My personal theory is that the precise catalyst for the existence of the universe is yet to be known, in time, by us. But that catalyst already exists as an 'effect' of everything leading up to it, in the fabric of 'time' (space-time), somewhere, AND also within an encompassing dimension of ideas that are possible.

A dimension where it's possible for the idea of the Universe to exist.

Everything we see as 'cause' for this one necessary catalyst 'effect' is, in reality, the effect of a cause.

I like to think there is a dimension of all ideas that are possible and, like us, it is driven by an instinct of survival. In this hypothetical dimension, MINDS are the catalyst to ensure a perpetual, surviving dimension of ideas that gave birth to the universe.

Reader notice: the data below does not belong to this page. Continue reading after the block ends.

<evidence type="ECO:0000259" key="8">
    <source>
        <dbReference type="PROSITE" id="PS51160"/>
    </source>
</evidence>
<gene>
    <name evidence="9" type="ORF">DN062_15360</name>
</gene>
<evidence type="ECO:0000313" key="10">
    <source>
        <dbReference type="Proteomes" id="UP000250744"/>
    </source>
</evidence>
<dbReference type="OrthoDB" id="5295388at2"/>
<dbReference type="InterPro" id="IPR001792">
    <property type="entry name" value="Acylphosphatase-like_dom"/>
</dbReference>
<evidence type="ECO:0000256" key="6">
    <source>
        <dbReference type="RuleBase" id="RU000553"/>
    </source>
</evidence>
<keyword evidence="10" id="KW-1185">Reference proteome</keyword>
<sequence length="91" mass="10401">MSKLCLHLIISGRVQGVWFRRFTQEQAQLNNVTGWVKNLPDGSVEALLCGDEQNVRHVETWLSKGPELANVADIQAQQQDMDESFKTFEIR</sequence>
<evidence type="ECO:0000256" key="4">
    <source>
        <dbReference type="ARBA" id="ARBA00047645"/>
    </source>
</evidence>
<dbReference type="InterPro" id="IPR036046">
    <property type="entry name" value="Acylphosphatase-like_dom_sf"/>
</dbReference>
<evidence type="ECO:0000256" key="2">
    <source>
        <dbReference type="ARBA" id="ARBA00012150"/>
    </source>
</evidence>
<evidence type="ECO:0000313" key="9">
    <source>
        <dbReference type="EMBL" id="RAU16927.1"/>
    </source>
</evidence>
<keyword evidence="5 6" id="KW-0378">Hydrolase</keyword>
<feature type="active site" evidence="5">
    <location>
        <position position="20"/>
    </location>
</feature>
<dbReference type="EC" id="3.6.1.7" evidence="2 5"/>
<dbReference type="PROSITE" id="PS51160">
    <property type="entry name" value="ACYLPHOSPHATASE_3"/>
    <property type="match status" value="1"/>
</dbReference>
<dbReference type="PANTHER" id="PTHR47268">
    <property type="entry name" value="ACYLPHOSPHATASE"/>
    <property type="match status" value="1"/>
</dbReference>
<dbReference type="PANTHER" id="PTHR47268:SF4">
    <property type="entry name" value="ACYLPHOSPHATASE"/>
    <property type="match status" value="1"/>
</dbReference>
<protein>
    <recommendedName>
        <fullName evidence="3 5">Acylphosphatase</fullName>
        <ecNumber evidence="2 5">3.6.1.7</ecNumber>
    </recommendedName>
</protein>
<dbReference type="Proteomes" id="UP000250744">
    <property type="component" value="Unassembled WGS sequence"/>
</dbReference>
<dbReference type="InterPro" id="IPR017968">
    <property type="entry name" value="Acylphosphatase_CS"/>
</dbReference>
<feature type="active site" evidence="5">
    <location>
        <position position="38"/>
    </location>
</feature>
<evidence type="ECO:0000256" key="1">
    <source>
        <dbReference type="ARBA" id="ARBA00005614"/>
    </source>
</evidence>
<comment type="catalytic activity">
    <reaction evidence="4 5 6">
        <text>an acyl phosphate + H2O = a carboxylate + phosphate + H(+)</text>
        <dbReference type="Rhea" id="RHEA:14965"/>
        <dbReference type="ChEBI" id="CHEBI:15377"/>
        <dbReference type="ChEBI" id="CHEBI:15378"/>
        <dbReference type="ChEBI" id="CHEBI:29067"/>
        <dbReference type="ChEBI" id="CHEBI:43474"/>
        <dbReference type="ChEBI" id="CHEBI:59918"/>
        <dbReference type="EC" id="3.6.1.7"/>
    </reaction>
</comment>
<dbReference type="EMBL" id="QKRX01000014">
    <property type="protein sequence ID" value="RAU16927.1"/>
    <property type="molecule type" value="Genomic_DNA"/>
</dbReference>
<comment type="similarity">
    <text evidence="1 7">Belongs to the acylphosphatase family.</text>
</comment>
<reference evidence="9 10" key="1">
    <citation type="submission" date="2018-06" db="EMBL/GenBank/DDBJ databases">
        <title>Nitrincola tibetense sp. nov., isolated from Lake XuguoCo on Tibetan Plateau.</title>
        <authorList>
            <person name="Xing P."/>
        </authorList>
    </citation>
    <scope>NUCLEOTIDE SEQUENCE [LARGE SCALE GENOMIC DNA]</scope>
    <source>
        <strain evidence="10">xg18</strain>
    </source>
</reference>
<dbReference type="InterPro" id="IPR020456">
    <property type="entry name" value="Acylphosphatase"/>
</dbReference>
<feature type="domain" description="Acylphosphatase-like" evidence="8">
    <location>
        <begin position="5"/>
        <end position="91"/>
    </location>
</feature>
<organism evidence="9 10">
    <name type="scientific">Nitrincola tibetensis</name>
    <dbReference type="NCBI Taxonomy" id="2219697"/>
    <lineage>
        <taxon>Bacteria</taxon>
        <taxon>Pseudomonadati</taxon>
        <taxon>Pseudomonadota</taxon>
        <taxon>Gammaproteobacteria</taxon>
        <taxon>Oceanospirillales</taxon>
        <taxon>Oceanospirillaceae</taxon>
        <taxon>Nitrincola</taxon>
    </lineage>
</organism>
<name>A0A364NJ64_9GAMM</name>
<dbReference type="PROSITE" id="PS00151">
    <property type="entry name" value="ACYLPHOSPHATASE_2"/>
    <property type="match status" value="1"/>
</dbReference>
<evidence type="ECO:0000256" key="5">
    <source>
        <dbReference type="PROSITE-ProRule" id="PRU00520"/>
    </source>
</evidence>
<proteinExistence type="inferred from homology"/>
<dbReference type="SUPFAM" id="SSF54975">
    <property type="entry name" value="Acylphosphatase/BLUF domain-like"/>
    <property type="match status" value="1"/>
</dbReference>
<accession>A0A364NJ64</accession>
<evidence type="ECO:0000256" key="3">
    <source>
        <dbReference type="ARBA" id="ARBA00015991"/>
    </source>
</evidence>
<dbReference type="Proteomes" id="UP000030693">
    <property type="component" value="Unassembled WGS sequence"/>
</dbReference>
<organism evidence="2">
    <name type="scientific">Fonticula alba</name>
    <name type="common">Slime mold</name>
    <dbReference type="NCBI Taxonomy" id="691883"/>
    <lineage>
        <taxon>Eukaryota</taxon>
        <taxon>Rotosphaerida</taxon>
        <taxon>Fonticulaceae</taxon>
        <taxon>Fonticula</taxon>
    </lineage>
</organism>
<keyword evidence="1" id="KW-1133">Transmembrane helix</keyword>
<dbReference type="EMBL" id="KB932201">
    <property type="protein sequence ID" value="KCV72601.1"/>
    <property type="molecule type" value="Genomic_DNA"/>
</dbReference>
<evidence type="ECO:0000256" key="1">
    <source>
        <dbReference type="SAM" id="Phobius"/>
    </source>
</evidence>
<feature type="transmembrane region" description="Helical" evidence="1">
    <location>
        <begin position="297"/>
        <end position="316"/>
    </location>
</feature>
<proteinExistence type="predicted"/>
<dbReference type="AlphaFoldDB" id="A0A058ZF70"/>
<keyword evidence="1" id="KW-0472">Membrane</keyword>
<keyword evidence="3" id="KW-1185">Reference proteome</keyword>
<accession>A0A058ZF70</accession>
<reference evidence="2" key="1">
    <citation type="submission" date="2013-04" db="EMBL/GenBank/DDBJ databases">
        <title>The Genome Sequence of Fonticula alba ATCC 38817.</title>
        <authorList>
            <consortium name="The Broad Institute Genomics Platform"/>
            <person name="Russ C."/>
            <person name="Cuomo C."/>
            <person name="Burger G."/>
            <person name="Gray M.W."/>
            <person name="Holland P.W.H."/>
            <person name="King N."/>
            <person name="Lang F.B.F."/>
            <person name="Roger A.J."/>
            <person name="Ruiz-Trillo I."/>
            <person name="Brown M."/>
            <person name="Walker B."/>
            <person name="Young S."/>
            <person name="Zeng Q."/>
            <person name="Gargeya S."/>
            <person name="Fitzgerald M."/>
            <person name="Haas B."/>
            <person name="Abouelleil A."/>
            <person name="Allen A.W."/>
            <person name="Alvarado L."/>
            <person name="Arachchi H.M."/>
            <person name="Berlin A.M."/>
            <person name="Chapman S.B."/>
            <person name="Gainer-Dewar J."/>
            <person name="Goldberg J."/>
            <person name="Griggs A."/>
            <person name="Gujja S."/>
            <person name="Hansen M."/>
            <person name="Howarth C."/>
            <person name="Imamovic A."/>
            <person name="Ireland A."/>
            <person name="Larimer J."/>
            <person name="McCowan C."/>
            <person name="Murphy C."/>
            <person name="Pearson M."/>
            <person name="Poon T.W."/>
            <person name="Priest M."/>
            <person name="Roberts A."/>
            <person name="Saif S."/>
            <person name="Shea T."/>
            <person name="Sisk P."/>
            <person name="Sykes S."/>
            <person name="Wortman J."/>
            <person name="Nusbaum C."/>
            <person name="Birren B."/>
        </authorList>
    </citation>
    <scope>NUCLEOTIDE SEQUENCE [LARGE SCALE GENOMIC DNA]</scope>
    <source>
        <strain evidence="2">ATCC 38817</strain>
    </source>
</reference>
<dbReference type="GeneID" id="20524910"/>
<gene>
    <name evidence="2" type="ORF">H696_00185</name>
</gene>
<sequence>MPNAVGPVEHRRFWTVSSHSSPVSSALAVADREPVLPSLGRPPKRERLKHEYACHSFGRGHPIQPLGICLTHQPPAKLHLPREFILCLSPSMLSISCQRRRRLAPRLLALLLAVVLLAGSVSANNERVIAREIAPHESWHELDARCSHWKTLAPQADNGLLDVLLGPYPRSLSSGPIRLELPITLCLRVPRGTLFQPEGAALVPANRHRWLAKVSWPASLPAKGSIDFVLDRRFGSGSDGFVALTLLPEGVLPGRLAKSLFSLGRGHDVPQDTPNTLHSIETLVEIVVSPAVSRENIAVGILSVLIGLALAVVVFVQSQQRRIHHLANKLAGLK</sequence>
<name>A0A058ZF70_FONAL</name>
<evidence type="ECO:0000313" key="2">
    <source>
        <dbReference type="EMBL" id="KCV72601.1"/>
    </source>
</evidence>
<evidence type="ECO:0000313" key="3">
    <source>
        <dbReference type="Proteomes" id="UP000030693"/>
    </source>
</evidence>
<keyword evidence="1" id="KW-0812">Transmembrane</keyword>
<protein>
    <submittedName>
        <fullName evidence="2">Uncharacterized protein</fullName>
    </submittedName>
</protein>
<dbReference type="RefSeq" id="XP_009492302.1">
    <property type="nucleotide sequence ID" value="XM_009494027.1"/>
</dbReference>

When minds evolved, then even absurd ideas could exist & survive...at least in the fabric of time.

Minds are special in our universe because they can have ideas the universe cannot produce without wasting vast amounts of energy or defying physical laws and destroying a long equation which exists purely to produce one effect: Minds and their idea generating capabilities.

****

(After going back and proofing this comment, I should add that If you actually read my entire comment...you must be a glutton for punishment. I hope you could find some thread of logic and didn't waste your time.)

=D




edit on 5-6-2016 by MotherMayEye because: (no reason given)



posted on Jun, 5 2016 @ 05:08 PM
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a reply to: intrptr




Ummm, isn't light a wave of particles?



I think it's a photon that could be both, hitting the electron of the atom that ejects energy as seen as light.

That's why we are visible and all other stuff.

So if I understand the article correct? the light particle sticks to the atom and reads what it's used for.